Antibody RING-Mediated Destruction (ARMeD) of endogenous proteins
Ibrahim AFM, Shen L, Tatham MH, Dickerson D, Prescott AR, Abidi N, Xirodimas DP, Hay RT. Antibody RING-Mediated Destruction of Endogenous Proteins. Mol Cell [Internet]. 2020
- Organism: Homo sapiens
- Instrument: Q Exactive
ARMeD Endogenous Protein Knockdown
To help understand the cellular function of a gene the encoding DNA or mRNA transcript can be manipulated and the consequences observed. However, these approaches do not have a direct effect on the protein product of the gene, which is either permanently abrogated or depleted at a rate defined by the half-life of the protein. Therefore, complete gene deletions and RNA interference of proteins with a very long half-life risk obscuring the direct consequences via compensatory or secondary cellular responses. We therefore sought to develop a single-component system that could induce the rapid degradation of the specific endogenous protein itself. A genetically introduced inducible construct of the RING domain of the ubiquitin E3 ligase RNF4 with a protein-specific camelid nanobody mediates destruction of the target by the ubiquitin proteasome system, a process we describe as Antibody RING-Mediated Destruction (ARMeD). The technique is acutely specific as we observed no off-target protein destruction. Furthermore, bacterially produced nanobody-RING fusion proteins electroporated into cells induce degradation of target within minutes. With the increasing availability of protein-specific nanobodies this method will allow the rapid and specific degradation of a wide range of endogenous proteins.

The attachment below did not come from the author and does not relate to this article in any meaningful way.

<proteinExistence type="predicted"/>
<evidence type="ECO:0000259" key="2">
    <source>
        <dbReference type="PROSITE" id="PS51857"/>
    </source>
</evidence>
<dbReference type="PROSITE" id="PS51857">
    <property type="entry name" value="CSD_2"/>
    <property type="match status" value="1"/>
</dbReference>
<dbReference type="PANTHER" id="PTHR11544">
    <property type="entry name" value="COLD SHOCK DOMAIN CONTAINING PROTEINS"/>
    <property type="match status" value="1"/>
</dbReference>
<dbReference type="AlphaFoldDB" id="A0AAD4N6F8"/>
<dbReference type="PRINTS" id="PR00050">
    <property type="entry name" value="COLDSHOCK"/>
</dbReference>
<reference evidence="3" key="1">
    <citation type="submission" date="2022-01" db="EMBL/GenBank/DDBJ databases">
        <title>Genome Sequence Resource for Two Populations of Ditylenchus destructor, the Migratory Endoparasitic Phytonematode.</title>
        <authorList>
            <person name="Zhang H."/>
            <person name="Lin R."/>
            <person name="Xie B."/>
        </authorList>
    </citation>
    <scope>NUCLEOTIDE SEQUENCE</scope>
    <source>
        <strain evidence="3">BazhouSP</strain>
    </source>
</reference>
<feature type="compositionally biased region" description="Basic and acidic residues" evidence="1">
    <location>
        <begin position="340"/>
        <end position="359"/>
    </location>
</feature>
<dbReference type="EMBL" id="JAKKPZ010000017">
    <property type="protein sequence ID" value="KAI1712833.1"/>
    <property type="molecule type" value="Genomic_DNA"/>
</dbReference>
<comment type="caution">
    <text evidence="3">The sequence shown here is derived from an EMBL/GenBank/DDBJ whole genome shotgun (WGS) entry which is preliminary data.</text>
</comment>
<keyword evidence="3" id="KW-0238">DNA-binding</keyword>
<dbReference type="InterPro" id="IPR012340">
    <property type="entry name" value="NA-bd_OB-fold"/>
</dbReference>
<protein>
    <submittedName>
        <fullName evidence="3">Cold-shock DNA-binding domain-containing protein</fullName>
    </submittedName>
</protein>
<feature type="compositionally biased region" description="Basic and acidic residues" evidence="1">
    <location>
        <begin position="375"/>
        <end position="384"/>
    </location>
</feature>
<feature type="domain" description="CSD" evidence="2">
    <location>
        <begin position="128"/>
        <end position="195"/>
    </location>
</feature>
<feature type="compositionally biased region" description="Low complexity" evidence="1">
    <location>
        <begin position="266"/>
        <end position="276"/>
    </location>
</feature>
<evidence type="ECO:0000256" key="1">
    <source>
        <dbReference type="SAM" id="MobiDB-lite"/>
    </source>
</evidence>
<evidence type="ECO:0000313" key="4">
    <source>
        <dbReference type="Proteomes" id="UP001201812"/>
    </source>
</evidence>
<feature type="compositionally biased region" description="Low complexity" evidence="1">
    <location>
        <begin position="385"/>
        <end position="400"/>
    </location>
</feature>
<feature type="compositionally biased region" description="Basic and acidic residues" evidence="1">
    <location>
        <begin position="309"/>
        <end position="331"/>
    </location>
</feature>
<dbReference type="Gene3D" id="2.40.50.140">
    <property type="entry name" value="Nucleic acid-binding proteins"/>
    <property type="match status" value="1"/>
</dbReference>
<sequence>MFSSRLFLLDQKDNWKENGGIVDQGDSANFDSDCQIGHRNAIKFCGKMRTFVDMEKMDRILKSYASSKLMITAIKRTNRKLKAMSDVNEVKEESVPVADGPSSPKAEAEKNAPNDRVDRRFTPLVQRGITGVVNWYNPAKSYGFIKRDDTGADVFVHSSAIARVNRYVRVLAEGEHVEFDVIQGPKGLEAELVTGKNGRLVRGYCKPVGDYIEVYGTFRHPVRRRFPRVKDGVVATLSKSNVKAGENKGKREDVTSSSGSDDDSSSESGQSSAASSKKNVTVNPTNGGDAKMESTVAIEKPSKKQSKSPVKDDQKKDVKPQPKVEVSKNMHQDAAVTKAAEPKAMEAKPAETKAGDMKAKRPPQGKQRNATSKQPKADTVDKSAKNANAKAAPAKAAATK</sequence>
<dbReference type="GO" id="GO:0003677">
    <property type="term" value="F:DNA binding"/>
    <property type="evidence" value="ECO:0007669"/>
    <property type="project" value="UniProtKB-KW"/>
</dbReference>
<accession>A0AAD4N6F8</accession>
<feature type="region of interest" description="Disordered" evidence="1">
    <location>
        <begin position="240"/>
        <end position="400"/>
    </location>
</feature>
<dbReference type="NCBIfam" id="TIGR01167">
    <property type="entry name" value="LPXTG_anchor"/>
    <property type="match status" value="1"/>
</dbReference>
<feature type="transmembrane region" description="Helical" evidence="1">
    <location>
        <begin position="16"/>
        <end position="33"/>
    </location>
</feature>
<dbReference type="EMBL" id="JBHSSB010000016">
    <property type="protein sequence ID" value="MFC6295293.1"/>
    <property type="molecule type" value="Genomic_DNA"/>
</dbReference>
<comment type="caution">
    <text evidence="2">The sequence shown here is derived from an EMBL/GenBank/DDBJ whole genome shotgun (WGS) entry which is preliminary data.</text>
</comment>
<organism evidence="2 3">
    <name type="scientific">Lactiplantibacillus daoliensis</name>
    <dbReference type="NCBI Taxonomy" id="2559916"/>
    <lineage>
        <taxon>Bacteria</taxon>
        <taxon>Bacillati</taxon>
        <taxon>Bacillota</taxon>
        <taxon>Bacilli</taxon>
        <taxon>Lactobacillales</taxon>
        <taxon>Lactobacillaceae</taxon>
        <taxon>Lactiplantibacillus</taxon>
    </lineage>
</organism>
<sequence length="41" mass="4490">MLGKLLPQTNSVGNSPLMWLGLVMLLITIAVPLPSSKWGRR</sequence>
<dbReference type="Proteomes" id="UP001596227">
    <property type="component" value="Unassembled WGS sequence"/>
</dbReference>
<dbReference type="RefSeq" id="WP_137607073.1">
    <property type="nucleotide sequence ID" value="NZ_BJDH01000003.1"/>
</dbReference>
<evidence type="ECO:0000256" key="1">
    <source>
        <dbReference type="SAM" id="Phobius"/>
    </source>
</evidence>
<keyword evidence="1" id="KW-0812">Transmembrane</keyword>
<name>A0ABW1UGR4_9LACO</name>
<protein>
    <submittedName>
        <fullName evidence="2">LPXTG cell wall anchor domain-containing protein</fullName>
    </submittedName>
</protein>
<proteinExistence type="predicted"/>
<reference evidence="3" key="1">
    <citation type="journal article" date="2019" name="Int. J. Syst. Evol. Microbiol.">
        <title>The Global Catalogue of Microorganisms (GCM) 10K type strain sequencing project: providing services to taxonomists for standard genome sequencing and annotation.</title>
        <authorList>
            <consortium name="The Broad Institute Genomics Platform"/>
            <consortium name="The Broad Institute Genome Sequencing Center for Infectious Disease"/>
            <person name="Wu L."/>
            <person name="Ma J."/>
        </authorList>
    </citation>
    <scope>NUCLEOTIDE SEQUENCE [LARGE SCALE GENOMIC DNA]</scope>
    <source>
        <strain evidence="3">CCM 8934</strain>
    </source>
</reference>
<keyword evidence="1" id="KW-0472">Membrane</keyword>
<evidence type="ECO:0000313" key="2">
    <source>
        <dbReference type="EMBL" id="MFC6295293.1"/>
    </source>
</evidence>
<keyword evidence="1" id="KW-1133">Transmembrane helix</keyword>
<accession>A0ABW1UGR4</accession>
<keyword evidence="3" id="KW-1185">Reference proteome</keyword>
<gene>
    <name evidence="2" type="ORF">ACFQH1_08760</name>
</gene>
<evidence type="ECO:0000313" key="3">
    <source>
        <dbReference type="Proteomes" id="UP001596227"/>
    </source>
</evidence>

As part of a larger project involving ARMeD targeted destruction of proteins, knock down NEDP1 in HeLa cultures by doxycycline induction of anti-NEDP1-nanobody-RING-domain fusion protein and quantify the fold-reduction using PRM mass spectrometry.
Trypsin digested protein from HeLa whole cell extracts from WT, RING-anti-NEDP1-nanobody, and GFP-nanobody-RING strains, with or without doxycycline, in biological triplicate.
Created on 5/25/20, 8:18 PM